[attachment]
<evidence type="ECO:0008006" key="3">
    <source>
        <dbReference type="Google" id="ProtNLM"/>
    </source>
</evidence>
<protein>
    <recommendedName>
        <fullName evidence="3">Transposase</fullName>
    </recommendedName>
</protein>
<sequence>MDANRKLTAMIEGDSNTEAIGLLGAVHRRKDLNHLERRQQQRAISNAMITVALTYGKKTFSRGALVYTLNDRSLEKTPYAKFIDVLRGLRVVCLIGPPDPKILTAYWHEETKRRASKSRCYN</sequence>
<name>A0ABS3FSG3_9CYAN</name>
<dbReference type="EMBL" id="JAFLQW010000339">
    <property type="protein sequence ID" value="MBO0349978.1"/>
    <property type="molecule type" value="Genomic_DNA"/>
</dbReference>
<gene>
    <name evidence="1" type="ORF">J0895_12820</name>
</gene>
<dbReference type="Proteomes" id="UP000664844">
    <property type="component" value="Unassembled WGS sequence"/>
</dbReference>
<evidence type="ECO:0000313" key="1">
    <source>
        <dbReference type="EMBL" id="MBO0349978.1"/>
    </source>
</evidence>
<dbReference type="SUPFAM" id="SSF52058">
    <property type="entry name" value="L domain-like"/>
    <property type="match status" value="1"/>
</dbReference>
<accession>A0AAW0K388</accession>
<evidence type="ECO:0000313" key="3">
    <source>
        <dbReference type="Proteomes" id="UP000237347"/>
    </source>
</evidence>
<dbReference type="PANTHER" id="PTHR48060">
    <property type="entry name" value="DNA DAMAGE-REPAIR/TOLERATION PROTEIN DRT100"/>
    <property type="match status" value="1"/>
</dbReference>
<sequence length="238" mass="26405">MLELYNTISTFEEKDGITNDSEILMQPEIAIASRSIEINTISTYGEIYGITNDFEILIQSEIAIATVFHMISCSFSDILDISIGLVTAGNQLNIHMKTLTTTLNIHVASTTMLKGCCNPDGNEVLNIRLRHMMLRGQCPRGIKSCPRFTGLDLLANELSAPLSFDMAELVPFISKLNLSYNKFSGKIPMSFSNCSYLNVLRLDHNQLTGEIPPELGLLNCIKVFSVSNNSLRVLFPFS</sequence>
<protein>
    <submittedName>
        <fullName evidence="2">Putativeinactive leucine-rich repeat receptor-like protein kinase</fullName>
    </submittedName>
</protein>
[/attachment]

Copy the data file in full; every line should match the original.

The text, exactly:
<evidence type="ECO:0008006" key="3">
    <source>
        <dbReference type="Google" id="ProtNLM"/>
    </source>
</evidence>
<protein>
    <recommendedName>
        <fullName evidence="3">Transposase</fullName>
    </recommendedName>
</protein>
<sequence>MDANRKLTAMIEGDSNTEAIGLLGAVHRRKDLNHLERRQQQRAISNAMITVALTYGKKTFSRGALVYTLNDRSLEKTPYAKFIDVLRGLRVVCLIGPPDPKILTAYWHEETKRRASKSRCYN</sequence>
<name>A0ABS3FSG3_9CYAN</name>
<dbReference type="EMBL" id="JAFLQW010000339">
    <property type="protein sequence ID" value="MBO0349978.1"/>
    <property type="molecule type" value="Genomic_DNA"/>
</dbReference>
<gene>
    <name evidence="1" type="ORF">J0895_12820</name>
</gene>
<dbReference type="Proteomes" id="UP000664844">
    <property type="component" value="Unassembled WGS sequence"/>
</dbReference>
<evidence type="ECO:0000313" key="1">
    <source>
        <dbReference type="EMBL" id="MBO0349978.1"/>
    </source>
</evidence>
<dbReference type="SUPFAM" id="SSF52058">
    <property type="entry name" value="L domain-like"/>
    <property type="match status" value="1"/>
</dbReference>
<accession>A0AAW0K388</accession>
<evidence type="ECO:0000313" key="3">
    <source>
        <dbReference type="Proteomes" id="UP000237347"/>
    </source>
</evidence>
<dbReference type="PANTHER" id="PTHR48060">
    <property type="entry name" value="DNA DAMAGE-REPAIR/TOLERATION PROTEIN DRT100"/>
    <property type="match status" value="1"/>
</dbReference>
<sequence length="238" mass="26405">MLELYNTISTFEEKDGITNDSEILMQPEIAIASRSIEINTISTYGEIYGITNDFEILIQSEIAIATVFHMISCSFSDILDISIGLVTAGNQLNIHMKTLTTTLNIHVASTTMLKGCCNPDGNEVLNIRLRHMMLRGQCPRGIKSCPRFTGLDLLANELSAPLSFDMAELVPFISKLNLSYNKFSGKIPMSFSNCSYLNVLRLDHNQLTGEIPPELGLLNCIKVFSVSNNSLRVLFPFS</sequence>
<protein>
    <submittedName>
        <fullName evidence="2">Putativeinactive leucine-rich repeat receptor-like protein kinase</fullName>
    </submittedName>
</protein>